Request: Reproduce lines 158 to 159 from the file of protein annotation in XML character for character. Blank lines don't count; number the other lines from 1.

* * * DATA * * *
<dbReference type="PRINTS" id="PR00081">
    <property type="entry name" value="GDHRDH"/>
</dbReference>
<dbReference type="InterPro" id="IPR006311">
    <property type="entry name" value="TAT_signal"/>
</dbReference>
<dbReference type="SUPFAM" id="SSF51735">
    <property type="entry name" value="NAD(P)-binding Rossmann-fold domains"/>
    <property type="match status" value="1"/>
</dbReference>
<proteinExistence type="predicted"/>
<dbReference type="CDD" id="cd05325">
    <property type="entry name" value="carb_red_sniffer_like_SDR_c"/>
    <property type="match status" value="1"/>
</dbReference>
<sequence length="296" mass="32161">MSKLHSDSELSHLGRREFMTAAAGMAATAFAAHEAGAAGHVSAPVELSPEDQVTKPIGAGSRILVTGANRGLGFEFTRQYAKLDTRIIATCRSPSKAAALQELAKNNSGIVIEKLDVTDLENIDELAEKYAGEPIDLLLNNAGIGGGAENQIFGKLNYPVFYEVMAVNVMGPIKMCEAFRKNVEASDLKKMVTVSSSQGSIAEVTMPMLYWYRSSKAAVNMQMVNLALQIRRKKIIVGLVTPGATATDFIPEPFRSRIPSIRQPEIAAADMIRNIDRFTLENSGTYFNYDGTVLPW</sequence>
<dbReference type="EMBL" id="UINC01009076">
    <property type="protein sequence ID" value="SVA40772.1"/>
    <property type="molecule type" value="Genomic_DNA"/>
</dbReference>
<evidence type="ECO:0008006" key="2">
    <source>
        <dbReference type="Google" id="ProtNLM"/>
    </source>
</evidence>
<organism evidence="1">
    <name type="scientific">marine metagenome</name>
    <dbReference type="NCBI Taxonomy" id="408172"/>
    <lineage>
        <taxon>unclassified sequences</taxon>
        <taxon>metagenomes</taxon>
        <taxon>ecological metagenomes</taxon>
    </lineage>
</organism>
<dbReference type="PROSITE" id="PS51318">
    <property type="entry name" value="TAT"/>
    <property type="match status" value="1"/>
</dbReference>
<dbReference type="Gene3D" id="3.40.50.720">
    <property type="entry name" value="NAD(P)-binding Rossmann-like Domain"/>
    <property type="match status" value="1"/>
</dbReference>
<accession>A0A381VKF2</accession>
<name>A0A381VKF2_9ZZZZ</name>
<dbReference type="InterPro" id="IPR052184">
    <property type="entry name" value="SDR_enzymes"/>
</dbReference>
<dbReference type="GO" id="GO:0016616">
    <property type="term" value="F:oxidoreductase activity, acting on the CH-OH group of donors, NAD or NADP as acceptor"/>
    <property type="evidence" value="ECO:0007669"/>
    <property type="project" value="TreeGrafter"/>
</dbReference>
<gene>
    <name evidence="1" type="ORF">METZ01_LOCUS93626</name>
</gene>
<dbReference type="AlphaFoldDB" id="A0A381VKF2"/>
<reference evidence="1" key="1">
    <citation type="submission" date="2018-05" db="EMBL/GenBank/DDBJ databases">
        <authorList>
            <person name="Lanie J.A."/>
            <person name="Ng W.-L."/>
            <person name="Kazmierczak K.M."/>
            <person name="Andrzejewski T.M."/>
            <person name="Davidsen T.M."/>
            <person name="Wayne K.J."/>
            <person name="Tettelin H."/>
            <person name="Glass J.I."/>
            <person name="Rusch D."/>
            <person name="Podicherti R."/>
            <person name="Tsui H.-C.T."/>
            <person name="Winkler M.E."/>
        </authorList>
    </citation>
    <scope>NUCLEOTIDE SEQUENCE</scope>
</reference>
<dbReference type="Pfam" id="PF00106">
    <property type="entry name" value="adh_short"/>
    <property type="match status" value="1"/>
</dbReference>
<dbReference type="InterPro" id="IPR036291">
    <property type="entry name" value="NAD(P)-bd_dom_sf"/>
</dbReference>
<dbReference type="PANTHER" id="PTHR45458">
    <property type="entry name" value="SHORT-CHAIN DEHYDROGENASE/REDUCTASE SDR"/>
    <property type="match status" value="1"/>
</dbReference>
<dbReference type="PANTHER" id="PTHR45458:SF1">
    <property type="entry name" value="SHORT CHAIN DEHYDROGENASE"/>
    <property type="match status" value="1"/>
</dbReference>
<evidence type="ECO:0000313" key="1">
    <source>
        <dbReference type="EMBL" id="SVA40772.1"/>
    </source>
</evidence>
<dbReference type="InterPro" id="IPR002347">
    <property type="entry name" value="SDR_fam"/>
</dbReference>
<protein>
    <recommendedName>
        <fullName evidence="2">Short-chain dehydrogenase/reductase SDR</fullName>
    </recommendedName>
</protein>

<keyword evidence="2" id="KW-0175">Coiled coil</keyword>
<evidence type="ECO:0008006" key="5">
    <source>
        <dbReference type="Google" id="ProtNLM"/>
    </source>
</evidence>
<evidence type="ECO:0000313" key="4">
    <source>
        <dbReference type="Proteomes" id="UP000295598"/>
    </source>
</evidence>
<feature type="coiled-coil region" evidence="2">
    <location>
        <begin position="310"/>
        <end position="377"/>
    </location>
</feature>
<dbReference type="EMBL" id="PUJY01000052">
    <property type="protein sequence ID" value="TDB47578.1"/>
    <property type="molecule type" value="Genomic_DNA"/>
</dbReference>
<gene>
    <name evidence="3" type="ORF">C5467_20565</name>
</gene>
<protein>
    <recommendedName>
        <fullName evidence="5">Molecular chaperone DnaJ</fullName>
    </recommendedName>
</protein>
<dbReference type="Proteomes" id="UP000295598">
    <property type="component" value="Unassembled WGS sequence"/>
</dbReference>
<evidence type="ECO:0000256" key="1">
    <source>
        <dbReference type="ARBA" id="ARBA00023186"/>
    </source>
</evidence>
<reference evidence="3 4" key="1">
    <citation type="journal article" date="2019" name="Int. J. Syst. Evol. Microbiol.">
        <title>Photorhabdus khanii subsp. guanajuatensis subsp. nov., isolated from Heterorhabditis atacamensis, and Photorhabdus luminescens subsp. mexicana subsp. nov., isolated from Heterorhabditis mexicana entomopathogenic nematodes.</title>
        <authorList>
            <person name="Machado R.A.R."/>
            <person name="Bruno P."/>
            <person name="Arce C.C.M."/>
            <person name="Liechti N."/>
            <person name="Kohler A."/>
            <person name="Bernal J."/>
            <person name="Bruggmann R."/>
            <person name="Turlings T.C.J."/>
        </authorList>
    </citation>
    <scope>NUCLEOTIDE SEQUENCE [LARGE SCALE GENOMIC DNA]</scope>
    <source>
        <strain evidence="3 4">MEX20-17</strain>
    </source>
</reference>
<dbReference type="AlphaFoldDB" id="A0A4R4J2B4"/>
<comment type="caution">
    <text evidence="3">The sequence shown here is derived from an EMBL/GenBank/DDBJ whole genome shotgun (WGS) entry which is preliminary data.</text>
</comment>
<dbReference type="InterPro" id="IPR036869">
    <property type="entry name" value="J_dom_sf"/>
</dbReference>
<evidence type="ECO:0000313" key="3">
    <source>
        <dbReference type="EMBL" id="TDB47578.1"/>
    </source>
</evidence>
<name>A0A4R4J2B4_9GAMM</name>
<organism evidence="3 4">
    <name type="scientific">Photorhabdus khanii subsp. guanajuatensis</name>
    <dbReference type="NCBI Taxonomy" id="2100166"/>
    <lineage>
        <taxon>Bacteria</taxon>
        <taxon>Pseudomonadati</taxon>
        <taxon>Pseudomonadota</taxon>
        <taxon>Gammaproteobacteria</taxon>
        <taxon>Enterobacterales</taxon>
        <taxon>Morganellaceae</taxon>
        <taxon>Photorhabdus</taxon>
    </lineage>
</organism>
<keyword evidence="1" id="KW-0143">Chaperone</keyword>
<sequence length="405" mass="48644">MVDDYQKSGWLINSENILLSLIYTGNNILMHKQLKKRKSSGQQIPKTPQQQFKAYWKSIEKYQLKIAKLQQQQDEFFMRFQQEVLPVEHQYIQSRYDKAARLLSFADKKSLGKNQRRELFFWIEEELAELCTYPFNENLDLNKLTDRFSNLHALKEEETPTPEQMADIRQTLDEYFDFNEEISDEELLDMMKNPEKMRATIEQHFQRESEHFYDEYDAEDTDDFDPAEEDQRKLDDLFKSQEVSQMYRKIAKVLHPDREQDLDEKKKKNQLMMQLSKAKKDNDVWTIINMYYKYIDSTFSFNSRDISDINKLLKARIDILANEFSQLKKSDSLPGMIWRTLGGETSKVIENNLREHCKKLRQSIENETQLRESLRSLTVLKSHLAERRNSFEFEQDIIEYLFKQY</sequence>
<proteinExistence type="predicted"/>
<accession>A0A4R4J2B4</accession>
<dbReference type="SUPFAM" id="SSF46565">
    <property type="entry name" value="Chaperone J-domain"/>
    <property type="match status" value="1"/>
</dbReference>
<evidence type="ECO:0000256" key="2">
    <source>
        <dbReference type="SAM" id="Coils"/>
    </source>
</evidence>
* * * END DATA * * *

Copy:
    </source>
</reference>